Life expectancy at birth: 77.13 for males and 83.45 for females.
Infant mortality rate: 4.05 per 1,000 live births.
Official Language: Japanese.
Ethnic Groups: Japanese.
Religious group representation: 55.2% Buddhists (69,931,454), 25.9% New-Religionists (32,827,640), 10.2% Nonreligious (12,905,945), 3.6% Christians (4,559,573), 2.9% Atheists (3,642,371) and 2.1% Shintoists (2,669,167). The following groups represent less than 1% of the total: Muslims, Chinese fold-religionists, Confucianists, Hindus, Baha’is, Ethnoreligionists and Jews.
Education: Compulsory for ages 6-15.
Literacy rate: 100%
GDP per capita: $23,400 (1999 est.).
National GDP: $2.95 trillion (1999 est.).
Major Industries: Electrical & electronic equipment, vehicles, machinery, steel, metallurgy, chemicals and fishing.
Chief crops: Rice, sugar beets, vegatebles and fruits.
Electricity production: 995.982 bil kWh.
TV Sets: 708 per 1,000 people.
Radios: 957 per 1,000 people.
Telephones: 66,000,000 main lines.
Daily newspaper circulation: 578 per 1,000 people.
Government type: Parlimentary democracy.
Head of state: Emperor Akihito.
Head of government: Prime Minister Yoshiro Mori.
International organization memberships: United Nations (UN), Asia-Pacific Economic Cooperation Group (APEC) and Organization for Economic Cooperation and Development (OECD).
Brief History: Japanese legend suggests that the empire was founded around 660 BC, written record suggests much later. Until 1192, a feudal system of noble families and samurai warriors covered the land. From 1192-1867, power was centralized by a line of shogun families or military dictators. In 1868, Emperor Meiji came to power and industralization began. Japan increased its area after a series of wars: from 1894-95, Japan was at war with China and gained Taiwan; from 1904 to 1905, it was at war with Russia and gained the southern half of Sakhalin; and in 1910 it annexed Korea. Japan fought in World War I on the side of the allies, from 1914 to 1918, and took over the German-leased Jiaozhou and Oingdao on the Shandon Peninsula of China. After World War I, Japan enjoyed a strong economy, which caused inflation to soar. The rise in the cost of living brought labor disputes between labor and management. By the 1920s, the economic boom reversed into a spiraling recession which plummeted the nation into the Great Depression with the rest of the world. Hard times were exacerbated by the great Kanto earthquake in the Tokyo-Yokohama region. Strong military and conservative leaders who vowed to restore and defend Japanese tradition led Japan from 1932 until 1945. During this time, Japan aggressively fought with China. By the end of 1938, Japan occupied northern China, Shanghai, Beijing, Nanjing, the lower valy of the Yangtze River beyond Hankou and parts of the southern coast including Guangzhou (Canton). Once war in Europe erupted, in September of 1939, the Japanese adopted a policy to build a “Greater East Asia Co-Prosperity Sphere,” an economic and political alliance of Southeast Asian nations which would be under Japan. In September 1940, it signed an alliance with Nazi Germany and fascist Italy and gained permission to from the Nazi-French government to move into northern French Indochina, modern day Vietnam, Cambodia, and Laos. Relations between Japan and the U.S. deteriorated. The more aggressive Japan’s military policies became especially in China, the more economic sanctions the U.S. and its allies adopted towards Japan. In December of 1941 Japan bombed the U.S. at Pearl Harbor, hastening U.S. involvment in the second World War. After Japan refused to sign the Potsdam Declaration to conclude the war, the United States dropped atomic bombs on the cities of Hiroshima and Nagasaki. The bombs brought massive destruction and despair. Japan surrendered on August 15th (August 14th in the West). After a time of rebuilding, Japan has emerged as one of the most powerful economies in the world and a leader in the technology revolution. Since the restoration of Japan’s sovreignty, political power has fluctuated between the Liberal Democratic Party and the Socialists. In 1995, an earthquake devastated Kobe. It claimed more than 5,000 lives, injured over 35,000, and cost over US $90 million in damage.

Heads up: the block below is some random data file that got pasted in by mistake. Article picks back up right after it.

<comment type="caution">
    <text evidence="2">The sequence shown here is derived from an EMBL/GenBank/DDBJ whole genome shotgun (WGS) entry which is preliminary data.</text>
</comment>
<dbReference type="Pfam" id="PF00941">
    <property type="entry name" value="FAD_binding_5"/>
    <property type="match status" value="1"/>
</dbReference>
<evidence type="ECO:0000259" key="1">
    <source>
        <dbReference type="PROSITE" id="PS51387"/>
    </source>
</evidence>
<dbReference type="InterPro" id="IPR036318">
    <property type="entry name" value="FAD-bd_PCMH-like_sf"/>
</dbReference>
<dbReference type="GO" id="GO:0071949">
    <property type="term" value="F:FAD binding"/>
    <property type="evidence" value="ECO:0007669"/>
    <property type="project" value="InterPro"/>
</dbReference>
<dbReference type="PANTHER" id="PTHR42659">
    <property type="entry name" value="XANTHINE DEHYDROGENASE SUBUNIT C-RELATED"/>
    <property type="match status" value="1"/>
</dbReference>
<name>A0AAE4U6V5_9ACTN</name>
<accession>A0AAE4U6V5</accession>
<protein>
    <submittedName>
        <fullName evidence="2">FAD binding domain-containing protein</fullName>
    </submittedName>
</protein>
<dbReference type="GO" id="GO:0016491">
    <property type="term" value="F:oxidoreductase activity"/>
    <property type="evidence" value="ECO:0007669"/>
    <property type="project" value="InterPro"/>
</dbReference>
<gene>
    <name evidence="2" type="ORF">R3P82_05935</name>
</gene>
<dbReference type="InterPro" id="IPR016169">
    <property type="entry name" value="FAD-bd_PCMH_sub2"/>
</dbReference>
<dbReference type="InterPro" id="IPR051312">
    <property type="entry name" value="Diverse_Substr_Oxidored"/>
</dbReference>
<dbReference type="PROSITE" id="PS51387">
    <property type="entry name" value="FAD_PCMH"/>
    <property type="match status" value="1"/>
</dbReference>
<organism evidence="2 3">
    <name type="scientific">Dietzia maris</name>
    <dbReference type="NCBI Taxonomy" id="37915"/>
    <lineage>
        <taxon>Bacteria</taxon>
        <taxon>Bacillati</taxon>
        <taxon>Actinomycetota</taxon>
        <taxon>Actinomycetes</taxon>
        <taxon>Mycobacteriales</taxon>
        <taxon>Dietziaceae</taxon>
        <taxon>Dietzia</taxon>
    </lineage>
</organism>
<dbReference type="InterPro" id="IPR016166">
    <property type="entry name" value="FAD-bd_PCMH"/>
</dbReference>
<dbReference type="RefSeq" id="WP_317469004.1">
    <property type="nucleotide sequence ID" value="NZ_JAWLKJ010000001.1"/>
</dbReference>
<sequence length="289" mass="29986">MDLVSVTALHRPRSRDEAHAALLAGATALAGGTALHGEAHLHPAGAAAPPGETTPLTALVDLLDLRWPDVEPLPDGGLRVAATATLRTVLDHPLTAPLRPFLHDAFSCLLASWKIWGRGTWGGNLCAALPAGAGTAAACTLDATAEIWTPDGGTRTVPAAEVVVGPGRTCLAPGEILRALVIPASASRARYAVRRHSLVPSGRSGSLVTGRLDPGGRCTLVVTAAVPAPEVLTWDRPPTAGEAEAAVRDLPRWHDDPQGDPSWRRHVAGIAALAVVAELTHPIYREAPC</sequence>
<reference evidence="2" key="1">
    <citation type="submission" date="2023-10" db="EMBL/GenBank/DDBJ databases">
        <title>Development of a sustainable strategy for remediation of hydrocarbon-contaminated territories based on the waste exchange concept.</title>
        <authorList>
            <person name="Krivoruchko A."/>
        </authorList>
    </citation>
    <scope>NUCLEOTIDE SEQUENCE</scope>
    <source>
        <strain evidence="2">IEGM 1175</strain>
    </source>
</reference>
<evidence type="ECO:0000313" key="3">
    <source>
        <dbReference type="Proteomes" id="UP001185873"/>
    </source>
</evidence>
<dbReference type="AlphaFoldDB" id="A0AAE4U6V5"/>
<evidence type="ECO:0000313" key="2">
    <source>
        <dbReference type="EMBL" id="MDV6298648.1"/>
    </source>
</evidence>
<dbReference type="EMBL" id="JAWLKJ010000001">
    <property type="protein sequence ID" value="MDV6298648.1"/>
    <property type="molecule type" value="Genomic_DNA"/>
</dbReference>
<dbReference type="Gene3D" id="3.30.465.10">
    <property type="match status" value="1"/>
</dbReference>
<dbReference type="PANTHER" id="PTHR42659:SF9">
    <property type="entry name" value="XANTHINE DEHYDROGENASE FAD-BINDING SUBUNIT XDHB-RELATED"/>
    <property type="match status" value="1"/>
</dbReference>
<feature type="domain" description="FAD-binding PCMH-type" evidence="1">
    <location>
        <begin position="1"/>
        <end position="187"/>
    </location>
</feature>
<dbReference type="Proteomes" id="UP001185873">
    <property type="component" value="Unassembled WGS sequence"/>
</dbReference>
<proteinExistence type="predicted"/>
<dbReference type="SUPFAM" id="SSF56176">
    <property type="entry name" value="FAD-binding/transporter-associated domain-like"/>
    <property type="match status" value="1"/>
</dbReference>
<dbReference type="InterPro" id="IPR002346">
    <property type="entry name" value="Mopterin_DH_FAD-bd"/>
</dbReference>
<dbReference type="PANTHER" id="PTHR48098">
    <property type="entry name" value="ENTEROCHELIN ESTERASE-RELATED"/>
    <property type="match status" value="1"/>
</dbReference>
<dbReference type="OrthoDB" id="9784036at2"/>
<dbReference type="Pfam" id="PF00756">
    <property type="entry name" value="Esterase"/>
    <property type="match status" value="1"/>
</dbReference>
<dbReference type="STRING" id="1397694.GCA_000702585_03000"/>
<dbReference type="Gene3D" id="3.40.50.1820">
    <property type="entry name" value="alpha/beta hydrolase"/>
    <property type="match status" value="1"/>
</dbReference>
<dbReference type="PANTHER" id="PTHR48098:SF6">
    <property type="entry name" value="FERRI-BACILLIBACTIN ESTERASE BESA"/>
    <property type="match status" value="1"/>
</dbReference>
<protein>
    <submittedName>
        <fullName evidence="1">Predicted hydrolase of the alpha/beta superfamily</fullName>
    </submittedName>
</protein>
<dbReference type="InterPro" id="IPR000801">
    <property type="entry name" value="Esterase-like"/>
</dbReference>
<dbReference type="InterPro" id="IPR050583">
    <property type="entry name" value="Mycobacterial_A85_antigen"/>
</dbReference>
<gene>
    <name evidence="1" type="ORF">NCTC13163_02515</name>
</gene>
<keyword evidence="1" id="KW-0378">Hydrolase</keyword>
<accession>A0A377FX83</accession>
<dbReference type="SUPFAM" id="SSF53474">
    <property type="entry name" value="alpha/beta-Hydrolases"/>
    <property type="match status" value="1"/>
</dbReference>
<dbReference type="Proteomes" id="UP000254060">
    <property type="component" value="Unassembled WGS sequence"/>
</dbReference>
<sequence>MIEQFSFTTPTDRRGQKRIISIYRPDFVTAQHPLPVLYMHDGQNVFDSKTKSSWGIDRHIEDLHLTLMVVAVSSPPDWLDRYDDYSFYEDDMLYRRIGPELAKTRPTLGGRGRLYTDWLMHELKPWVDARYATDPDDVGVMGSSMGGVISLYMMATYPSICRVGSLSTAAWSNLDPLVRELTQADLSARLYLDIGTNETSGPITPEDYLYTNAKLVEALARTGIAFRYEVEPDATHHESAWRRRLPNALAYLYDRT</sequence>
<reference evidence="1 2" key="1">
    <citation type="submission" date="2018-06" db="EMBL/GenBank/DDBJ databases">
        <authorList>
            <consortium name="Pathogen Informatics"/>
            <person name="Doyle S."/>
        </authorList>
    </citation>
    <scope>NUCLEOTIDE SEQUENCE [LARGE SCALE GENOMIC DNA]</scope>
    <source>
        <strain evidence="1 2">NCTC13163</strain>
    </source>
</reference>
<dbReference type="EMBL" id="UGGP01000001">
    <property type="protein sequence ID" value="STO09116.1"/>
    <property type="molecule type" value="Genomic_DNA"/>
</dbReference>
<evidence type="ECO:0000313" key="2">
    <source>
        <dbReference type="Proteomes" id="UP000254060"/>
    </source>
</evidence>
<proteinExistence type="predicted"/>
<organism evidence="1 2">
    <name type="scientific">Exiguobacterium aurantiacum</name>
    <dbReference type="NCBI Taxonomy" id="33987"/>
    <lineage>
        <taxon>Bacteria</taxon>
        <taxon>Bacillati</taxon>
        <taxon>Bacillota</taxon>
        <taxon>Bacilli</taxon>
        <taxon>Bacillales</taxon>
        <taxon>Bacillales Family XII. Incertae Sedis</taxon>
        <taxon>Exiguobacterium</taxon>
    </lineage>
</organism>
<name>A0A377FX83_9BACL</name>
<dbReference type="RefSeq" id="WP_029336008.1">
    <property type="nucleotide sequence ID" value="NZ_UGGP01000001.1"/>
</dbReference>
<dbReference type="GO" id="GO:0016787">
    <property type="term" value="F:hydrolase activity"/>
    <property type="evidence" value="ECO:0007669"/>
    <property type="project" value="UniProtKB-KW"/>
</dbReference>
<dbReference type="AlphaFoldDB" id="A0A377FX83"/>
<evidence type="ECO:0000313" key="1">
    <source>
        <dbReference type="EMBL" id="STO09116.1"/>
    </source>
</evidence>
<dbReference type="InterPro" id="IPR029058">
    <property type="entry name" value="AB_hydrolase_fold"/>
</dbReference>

Trends and Social Issues
Understanding the trends and social issues of a particular country should always take into consideration the opinions of persons within the country. The Center for Youth Studies is looking for contributors from each country to add to our appreciation and understanding of its culture, potential, trends and critical issues. If you have insight as to what is important to Japan, please contact us.
We look forward to hearing the insights on what insiders consider the most important issues facing them. From an outsider’s perspective current issues would include international relations with its Asian neighbors and the world, the recent political unrest and social concerns of urbanization and population control. What are the most important issues for Japanese today? This will be added as we receive this information.
Barrett, D., Kurian, G., & Johnson, T. (2001). World Christian Encyclopedia 2nd Edition: A Comparative Survey of Churches and Religions in the Modern World. Oxford: University Press.
McGeveran, Jr., W. (Ed.). (2001). The World Almanac and Book of Facts. Mahwah, NJ: World Almanac Books.
Turner, B. (2000). The World Today: Essential Facts in an Ever Changing World 2000. New York, NY: St. Marten’s Press.